I think the FotS is fundamentaly anti-magic. I think I remember reading (The World of Ice & Fire maybe) that when the Andals were appalled by the magic of Those who sing the song of earth because their religion viewed it as sacrilegious.

I really don't see why the Rhoynar don't worship R'hllor instead, it'd be a better fit for them. Maybe they'll convert now.
posted by homunculus at 5:51 PM on September 1


Re-watching the episode "kill the boy". I wonder if Stonemen can become zombies? You know Ice zombies or whatever this dudes are north of the wall.
posted by tilde at 5:28 AM on September 22


Assume Theon didn't just have his penis removed. Assume he endured many additional horrors to his crotch and anus, including those that might destroy nerve reception (white hot firey pain in excess, probz).

Cersei is not super worried about the Night King. She is no stranger to the domination of animated corpses, and she is a wiz when it comes to dragon fire. She is also very excited to learn that maybe she doesn't need to become a corpsy smelly red-eyed Gregor monster to eliminate physical and psychological pain. Get to work, Qyburgler! Also, Joffery was her father's son, and Tommen was Jamie's.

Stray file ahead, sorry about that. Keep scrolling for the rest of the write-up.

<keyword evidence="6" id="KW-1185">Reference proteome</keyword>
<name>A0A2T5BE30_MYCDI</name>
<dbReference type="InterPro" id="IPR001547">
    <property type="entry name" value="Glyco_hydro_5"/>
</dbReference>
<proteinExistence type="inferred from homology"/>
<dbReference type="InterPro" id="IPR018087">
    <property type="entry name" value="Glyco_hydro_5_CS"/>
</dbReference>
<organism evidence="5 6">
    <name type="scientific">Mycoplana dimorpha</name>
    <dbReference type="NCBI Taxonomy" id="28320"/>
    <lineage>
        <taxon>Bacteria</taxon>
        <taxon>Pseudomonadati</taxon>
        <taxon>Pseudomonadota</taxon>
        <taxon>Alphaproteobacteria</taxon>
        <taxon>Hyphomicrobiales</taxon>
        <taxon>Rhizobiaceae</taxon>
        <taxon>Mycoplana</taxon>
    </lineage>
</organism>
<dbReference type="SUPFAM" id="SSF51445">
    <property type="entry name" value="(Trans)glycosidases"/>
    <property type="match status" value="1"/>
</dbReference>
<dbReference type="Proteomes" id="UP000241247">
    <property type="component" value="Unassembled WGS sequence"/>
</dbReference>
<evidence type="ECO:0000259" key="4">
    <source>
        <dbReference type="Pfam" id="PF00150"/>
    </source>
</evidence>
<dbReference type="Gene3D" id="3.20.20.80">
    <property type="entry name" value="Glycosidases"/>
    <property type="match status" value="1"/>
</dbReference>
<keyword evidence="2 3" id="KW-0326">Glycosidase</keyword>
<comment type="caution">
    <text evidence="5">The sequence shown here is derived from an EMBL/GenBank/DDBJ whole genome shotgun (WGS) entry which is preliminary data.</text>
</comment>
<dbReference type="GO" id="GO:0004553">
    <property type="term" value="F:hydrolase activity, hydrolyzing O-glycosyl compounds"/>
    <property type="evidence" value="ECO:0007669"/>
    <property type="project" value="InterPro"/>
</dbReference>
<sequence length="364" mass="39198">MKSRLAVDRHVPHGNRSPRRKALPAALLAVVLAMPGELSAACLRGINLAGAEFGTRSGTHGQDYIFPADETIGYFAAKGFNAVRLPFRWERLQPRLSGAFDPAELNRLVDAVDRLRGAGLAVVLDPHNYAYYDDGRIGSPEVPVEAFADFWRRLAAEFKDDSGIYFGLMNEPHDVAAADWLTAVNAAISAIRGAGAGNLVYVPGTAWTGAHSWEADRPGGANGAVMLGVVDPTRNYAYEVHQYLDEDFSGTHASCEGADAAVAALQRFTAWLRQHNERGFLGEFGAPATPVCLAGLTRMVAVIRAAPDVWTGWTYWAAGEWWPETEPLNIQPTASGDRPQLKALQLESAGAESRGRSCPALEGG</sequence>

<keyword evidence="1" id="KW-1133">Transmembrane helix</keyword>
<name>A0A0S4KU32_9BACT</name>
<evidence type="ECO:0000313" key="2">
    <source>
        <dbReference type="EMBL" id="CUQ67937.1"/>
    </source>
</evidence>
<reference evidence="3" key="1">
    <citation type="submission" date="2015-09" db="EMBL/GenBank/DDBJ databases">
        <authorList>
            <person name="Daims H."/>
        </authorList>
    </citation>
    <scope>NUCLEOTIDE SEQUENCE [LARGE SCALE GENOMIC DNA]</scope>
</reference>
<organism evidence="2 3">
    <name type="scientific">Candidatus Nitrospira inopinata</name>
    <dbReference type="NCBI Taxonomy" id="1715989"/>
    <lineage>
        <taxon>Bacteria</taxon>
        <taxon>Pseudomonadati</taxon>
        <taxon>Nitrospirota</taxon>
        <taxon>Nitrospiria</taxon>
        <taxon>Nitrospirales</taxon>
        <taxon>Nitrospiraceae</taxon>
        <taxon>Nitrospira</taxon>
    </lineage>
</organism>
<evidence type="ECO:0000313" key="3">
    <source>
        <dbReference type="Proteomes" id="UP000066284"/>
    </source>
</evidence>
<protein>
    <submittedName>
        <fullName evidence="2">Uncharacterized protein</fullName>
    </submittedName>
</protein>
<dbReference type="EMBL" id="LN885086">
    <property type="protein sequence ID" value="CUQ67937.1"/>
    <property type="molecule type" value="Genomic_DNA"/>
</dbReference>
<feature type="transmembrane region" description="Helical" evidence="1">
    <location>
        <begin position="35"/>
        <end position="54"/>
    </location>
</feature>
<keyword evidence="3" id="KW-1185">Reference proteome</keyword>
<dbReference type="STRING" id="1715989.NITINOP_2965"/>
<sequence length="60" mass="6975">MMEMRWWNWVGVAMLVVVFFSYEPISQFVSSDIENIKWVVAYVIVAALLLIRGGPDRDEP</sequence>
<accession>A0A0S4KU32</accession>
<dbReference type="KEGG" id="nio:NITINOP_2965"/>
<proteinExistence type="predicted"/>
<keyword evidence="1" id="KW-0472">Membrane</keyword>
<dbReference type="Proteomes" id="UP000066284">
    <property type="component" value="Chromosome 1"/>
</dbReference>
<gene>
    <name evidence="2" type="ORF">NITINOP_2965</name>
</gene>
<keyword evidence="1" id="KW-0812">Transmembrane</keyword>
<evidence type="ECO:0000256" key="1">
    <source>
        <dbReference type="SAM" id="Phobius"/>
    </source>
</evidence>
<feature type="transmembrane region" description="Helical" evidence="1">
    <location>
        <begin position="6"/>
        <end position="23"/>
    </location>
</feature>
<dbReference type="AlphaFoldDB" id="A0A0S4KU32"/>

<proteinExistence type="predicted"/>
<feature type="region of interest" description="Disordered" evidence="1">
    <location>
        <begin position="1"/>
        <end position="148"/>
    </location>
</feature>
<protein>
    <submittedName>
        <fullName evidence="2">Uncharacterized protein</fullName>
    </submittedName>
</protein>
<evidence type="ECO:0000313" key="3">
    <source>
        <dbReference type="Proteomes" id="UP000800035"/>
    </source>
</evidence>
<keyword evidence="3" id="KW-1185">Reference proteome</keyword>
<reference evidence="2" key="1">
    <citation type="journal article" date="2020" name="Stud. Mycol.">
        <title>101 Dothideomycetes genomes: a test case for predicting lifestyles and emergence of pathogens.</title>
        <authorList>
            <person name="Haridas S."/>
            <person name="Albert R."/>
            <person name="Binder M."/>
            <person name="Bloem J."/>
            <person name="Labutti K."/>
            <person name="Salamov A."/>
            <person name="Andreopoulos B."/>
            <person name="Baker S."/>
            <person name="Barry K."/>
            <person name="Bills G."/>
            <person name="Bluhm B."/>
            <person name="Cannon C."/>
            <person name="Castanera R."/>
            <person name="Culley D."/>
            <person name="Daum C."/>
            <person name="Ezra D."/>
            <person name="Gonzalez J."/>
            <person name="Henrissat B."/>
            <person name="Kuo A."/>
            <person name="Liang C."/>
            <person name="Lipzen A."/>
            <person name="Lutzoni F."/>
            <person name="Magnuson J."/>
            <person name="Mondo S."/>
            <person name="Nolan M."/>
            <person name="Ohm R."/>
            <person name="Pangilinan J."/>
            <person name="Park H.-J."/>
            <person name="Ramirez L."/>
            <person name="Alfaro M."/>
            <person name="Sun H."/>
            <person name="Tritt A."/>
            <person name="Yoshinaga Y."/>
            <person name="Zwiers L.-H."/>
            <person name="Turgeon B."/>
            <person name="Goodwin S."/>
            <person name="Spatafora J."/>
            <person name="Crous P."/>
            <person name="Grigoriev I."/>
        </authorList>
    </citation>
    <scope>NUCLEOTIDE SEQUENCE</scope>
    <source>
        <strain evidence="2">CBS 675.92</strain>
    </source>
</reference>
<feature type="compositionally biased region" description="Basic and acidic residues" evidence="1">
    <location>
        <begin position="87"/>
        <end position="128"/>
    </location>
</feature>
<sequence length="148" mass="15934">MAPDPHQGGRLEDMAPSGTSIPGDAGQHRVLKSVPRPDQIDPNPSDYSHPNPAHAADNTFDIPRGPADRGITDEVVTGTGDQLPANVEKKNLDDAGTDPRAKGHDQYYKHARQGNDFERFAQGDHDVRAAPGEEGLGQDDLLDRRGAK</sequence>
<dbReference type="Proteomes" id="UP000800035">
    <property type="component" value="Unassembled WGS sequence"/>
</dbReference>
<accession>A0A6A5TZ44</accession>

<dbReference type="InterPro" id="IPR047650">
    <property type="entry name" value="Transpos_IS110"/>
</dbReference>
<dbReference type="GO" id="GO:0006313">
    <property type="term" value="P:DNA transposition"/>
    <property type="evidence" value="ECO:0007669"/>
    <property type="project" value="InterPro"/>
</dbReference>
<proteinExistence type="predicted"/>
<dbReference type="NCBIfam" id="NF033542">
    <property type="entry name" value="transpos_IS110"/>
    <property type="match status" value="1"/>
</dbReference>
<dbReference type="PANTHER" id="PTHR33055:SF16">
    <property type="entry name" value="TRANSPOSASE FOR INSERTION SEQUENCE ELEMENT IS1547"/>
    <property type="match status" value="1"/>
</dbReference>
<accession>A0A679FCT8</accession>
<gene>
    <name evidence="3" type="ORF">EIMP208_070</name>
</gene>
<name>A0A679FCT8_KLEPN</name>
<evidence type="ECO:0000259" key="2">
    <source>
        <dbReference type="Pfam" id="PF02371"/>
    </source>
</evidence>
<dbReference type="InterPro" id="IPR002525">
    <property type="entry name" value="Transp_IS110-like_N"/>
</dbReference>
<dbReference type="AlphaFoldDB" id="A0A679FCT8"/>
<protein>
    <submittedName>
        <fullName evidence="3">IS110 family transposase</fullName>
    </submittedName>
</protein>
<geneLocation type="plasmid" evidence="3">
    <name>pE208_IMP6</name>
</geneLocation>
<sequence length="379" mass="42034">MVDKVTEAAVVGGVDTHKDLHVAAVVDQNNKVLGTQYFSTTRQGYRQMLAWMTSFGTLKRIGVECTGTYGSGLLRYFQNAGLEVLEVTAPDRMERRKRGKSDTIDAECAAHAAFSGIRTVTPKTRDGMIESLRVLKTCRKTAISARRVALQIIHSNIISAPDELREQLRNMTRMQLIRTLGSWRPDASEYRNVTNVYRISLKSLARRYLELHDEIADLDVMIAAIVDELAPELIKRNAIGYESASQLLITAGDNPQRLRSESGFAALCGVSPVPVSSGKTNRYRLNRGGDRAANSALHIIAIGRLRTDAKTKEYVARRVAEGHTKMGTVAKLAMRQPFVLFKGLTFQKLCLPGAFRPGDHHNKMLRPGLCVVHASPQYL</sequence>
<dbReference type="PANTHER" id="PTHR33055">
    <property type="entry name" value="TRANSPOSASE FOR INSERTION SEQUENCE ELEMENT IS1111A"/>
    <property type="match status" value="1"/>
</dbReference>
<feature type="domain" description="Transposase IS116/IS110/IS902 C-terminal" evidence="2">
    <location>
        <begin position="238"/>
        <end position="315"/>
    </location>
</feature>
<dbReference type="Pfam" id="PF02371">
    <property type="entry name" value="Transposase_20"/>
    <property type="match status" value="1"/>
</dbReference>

Yara will be queen of the 7 kingdoms after Arya assassinates Cersei with the help of Euron's face.

Bran will mind flay both the undead dragon and the Night King by pulling the magic out of the wall and into Nymeria. The Night King's ascension was enabled by the long and temperate summer. Bran will fly him/self to the coldest point beyond the wall and (with the help of the long and cold winter) return him to his snoozy/algor mortis/hibernation state. This will make Cersei very angry, she wanted to sexy time the Night King, but she dies soon anyway, and Qyburgler puts her fresh corpse into his own version of cryo-freeze.

Dany and her heir will die in childbirth. The Targs are genetically bad at baby making (is Tyrion a Targ too?!).
posted by Brocktoon at 4:23 AM on October 15